If farthest galaxies run away from us with acceleration making them exceed speed of light, we should expect them to disappear from sky among time with increasing quantity. Did we observe this? Can we ...
9
votes
2answers
147 views

Boötes Void numbers, 2016

As a general science (hence Wikipedia!) reader, the latest information I have is that 60 galaxies "have been found and counted" inside the Boötes void, this of 1997. (1) What is the latest count of ...
11
votes
2answers
163 views

Conventional matter to dark matter ratio, outside of galaxies (Bounty!)

I'm pleased to offer a bounty to attract more attention to the fantastic Astronomy site. Consider say this outstanding diagram from another question, To begin with galaxies have a typical ...
2
votes
1answer
74 views

Difference in redshift between 2 interacting galaxies

I have a galaxy 'A', say at redshift 1. Let's suppose this galaxy has no peculiar velocity. What would be the redshift of another galaxy 'B', that has a radial velocity of 500 km/s, relative to A? ...
2
votes
0answers
31 views

How do people derive ionized gas mass from optical emission lines in a galaxy spectrum?

Suppose you had an optical spectrum of a galaxy, and you unambiguously detected emission lines from cooling ionized gas -- both forbidden lines like [O II] 3727AA and [O III] 4959,5007AA, as well as ...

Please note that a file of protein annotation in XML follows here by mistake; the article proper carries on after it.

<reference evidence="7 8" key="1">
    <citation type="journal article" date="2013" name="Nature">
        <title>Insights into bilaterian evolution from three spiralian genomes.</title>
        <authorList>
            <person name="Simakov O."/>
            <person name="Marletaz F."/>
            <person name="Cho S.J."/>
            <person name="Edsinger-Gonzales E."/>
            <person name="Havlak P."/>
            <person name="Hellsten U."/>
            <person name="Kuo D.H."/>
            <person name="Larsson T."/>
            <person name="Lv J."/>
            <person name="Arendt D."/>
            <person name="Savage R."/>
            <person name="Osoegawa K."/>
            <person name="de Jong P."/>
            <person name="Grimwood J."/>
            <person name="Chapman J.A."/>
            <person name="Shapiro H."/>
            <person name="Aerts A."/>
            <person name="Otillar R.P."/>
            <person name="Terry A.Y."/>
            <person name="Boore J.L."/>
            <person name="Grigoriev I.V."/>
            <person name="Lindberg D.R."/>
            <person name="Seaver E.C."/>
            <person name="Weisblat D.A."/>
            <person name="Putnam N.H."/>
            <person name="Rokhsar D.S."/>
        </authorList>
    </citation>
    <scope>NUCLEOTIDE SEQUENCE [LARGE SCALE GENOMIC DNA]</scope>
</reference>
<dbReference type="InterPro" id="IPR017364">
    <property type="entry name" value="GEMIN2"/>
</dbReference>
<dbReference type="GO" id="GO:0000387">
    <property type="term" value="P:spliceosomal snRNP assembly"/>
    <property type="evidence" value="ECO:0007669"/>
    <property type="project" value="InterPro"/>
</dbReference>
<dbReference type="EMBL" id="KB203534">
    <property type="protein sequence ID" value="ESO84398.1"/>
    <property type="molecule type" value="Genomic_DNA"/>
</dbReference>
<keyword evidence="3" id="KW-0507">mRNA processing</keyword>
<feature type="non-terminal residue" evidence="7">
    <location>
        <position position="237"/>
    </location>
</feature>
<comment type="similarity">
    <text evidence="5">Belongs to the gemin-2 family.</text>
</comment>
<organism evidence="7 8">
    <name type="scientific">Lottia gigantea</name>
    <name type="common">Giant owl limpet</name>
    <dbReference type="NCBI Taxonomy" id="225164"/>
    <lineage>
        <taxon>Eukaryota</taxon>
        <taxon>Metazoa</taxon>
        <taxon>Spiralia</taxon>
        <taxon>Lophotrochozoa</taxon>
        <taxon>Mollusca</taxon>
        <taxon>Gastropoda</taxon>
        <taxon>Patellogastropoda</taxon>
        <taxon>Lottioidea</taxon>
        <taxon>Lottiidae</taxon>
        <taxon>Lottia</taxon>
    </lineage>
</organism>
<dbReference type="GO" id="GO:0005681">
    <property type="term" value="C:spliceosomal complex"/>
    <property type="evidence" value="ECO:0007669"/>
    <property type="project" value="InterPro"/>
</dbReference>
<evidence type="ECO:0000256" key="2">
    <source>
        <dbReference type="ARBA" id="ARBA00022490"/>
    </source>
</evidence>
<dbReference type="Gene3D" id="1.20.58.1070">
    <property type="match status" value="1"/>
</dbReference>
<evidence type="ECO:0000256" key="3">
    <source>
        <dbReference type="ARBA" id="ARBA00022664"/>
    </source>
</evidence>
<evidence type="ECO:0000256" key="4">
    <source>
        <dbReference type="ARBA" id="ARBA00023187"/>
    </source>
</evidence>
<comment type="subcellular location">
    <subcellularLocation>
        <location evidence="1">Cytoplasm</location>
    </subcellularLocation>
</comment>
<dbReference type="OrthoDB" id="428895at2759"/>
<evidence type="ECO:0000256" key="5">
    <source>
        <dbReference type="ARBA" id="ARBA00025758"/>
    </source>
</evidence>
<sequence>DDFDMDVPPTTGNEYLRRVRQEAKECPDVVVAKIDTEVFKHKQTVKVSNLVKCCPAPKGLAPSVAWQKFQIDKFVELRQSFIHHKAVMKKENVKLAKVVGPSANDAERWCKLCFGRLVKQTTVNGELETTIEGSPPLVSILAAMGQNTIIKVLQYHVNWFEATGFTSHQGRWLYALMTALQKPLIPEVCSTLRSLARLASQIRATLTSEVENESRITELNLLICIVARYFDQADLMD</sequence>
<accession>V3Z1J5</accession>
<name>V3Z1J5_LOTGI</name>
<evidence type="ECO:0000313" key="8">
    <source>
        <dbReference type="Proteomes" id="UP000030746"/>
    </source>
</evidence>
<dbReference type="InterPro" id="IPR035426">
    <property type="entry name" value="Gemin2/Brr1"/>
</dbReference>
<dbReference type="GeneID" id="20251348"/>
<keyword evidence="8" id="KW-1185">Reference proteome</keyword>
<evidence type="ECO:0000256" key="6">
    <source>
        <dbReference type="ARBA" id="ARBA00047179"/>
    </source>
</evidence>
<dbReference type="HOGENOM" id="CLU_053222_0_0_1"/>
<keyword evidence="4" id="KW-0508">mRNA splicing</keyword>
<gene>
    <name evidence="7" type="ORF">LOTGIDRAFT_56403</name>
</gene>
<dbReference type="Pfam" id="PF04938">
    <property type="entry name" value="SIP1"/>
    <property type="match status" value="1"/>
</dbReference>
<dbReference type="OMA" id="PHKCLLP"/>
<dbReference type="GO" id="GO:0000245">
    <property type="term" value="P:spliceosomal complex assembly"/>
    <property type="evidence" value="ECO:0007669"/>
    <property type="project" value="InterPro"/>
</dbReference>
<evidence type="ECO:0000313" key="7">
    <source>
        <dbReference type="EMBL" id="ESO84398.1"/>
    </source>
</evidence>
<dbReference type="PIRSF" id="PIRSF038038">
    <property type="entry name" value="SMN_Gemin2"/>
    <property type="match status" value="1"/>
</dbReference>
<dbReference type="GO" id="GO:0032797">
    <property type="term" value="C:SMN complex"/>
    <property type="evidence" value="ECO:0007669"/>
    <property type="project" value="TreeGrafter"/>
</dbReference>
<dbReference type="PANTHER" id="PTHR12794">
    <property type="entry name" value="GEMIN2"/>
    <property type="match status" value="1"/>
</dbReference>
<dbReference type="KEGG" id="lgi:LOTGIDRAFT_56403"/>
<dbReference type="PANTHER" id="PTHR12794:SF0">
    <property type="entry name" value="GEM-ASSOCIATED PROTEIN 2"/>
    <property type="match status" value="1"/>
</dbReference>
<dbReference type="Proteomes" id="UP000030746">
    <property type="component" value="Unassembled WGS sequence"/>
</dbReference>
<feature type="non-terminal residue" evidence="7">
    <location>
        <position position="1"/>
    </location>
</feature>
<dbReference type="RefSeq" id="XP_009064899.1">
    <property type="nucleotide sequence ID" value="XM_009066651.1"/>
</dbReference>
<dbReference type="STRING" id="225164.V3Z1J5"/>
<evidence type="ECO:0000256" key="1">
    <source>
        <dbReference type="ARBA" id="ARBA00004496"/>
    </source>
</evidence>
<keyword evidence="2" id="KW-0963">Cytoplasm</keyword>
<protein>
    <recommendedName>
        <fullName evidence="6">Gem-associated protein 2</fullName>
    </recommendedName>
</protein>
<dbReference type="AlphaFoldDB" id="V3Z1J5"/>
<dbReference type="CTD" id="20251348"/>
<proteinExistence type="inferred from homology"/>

2
votes
0answers
56 views

Are there equal number of planets, stars, galaxies etc in observable universe spinning in both directions?

Just because we observed that our milky way galaxy is spinning in a certain direction therefore we assume it is applicable to all other galaxies, I am curious to find out if hypothetically most of the ...
1
vote
1answer
27 views

Could a “burping” supermassive black hole be responsible for a spiral galaxy's look?

I read an article which suggests black holes could influence the production of stars in the galaxy as the black hole can burst out powerful X-rays to "snowplow" the surrounding dust and gas. Although ...
1
vote
1answer
44 views

Question regarding the Milky Way when calculating galactic space velocities for galaxies

I have been calculating galaxy space velocities (where proper motions are known) in order to measure their orbits of the Milky Way using the method proposed in the appendix of http://www.aanda.org/...
3
votes
0answers
51 views